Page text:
tBy MATTHEW ROSENBERG and ERIC SCHIMETT
WASHINGTON — President Trump boasted about highly classified intelligence in a meeting with the Russian foreign minister and ambassador last week, providing details that could expose the source of the information and the manner in which it was collected, a current and a former American government official said Monday.
The intelligence disclosed by Mr. Trump in a meeting with Sergey V. Lavrov, the Russian foreign minister, and Sergey I. Kislyak, the Russian ambassador to the United States, was about an Islamic State plot, according to the officials. A Middle Eastern ally that closely guards its own secrets provided the information, which was considered so sensitive that American officials did not share it widely within the United States government or pass it on to other allies.
Mr. Trump’s disclosure does not appear to have been illegal — the president has the power to declassify almost anything. But sharing the information without the express permission of the ally who provided it was a major breach of espionage etiquette, and could jeopardize a crucial intelligence-sharing relationship.
In fact, the ally has repeatedly warned American officials that it would cut off access to such sensitive information if it were shared too widely, the former official said. In this case, the fear is that Russia will be able to determine exactly how the information was collected and could disrupt the ally’s espionage efforts.
The Washington Post first reported Mr. Trump’s disclosure. White House officials denied that Mr. Trump shared sources and methods of intelligence gathering but did not address whether he talked about the Islamic State plot itself.
Beyond angering a partner and calling into question the ability of the United States to keep secrets, the episode threatened to overshadow Mr. Trump’s first trip abroad as president. He departs on Friday for Saudi Arabia, Israel, Italy and Belgium.
The revelation also opens Mr. Trump to criticism of a double standard. The president made Hillary Clinton’s mishandling of classified information through her private email server central to his campaign, leading chants of “lock her up” at rallies. But there was never any indication that Mrs. Clinton exposed sensitive information from an ally or gave it to an adversary.
Crooked Hillary Clinton and her team “were extremely careless in their handling of very sensitive, highly classified information.” Not fit!
— Donald J. Trump (@realDonaldTrump) July 6, 2016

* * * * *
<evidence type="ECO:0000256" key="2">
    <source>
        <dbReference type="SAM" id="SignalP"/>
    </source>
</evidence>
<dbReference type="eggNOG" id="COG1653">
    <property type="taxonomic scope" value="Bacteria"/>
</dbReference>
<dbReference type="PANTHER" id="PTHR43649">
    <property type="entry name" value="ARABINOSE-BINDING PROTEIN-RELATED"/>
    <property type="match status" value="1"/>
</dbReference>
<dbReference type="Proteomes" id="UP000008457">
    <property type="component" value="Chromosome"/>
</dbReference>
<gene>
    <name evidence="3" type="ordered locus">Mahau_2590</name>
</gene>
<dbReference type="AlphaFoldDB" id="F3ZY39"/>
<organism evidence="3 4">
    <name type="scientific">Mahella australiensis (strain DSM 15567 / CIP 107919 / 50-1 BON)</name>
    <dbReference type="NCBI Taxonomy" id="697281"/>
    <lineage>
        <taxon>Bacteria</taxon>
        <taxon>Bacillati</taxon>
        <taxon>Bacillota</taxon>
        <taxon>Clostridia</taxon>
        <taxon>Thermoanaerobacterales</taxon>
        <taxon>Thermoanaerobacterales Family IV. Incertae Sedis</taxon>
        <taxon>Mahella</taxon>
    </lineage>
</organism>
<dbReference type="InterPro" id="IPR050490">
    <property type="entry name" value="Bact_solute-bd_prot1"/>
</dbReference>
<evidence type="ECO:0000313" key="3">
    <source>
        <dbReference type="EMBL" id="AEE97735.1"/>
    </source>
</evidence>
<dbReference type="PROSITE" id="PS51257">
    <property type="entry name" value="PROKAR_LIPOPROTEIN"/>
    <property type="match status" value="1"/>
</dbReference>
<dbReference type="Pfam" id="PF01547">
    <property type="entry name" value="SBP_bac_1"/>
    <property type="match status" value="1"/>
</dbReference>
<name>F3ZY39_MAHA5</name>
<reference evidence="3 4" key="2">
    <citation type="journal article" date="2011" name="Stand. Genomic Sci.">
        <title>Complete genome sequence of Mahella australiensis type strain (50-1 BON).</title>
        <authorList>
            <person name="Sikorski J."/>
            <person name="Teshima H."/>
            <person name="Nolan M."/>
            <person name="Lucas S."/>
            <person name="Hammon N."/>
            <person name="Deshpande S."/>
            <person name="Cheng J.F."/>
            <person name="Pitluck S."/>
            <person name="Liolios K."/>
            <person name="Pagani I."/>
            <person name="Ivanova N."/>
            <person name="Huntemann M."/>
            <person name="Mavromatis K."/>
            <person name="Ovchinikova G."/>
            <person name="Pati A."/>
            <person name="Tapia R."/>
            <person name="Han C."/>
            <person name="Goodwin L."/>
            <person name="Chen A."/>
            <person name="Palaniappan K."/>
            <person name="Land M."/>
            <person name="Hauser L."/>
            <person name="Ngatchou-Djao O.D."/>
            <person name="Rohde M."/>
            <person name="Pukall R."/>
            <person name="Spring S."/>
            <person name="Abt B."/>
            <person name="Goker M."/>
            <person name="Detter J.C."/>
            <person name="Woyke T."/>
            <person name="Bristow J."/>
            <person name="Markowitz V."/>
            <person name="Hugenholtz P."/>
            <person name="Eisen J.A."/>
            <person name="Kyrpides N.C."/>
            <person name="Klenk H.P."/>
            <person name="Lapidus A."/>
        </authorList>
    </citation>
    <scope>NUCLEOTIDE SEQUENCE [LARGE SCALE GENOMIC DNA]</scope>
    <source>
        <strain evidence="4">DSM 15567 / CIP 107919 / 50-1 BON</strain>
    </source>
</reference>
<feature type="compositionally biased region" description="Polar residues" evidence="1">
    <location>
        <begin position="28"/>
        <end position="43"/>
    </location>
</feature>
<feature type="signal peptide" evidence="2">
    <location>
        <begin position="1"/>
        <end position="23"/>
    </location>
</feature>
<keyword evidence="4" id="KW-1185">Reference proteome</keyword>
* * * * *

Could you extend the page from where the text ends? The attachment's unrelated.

It was also likely to intensify scrutiny about Mr. Trump’s dealings with Russian officials. He showed throughout his campaign, and at times during his presidency, an unusual willingness to praise President Vladimir V. Putin of Russia and has dismissed as “fake news” the conclusion of the American intelligence community that Russia interfered with the presidential election. He has also expressed frustration with the continuing Justice Department investigation into Russia’s meddling and whether any of the president’s associates aided Moscow’s effort.
It was not clear whether Mr. Trump wittingly disclosed such highly classified information. He — and possibly other Americans in the room — may have not been aware of the sensitivity of what he was sharing. It was only after the meeting, when notes on the discussion were circulated among National Security Council officials, that it was flagged as too sensitive to be shared, even among many American officials, the former official said.
The Trump administration pushed back on the revelation, with high-ranking officials issuing carefully worded denials, insisting that the president did not discuss intelligence sources and methods or continuing military operations that were not public.
“I was in the room — it didn’t happen,” Lt. Gen. H. R. McMaster, Mr. Trump’s national security adviser, said in an appearance outside the West Wing, which was sent into chaos on Monday afternoon by reports that the president had disclosed extremely sensitive information about an Islamic State plot.
“At no time — at no time — were intelligence sources or methods discussed, and the president did not disclose any military operations that were not already publicly known,” General McMaster said.
He said his account and those of others who were present for the meeting should outweigh those of unnamed officials who have said the president jeopardized national security.
Secretary of State Rex W. Tillerson echoed General McMaster’s denial that sources or methods were discussed, though he did say that Mr. Trump talked about “the nature of specific threats” in the meeting.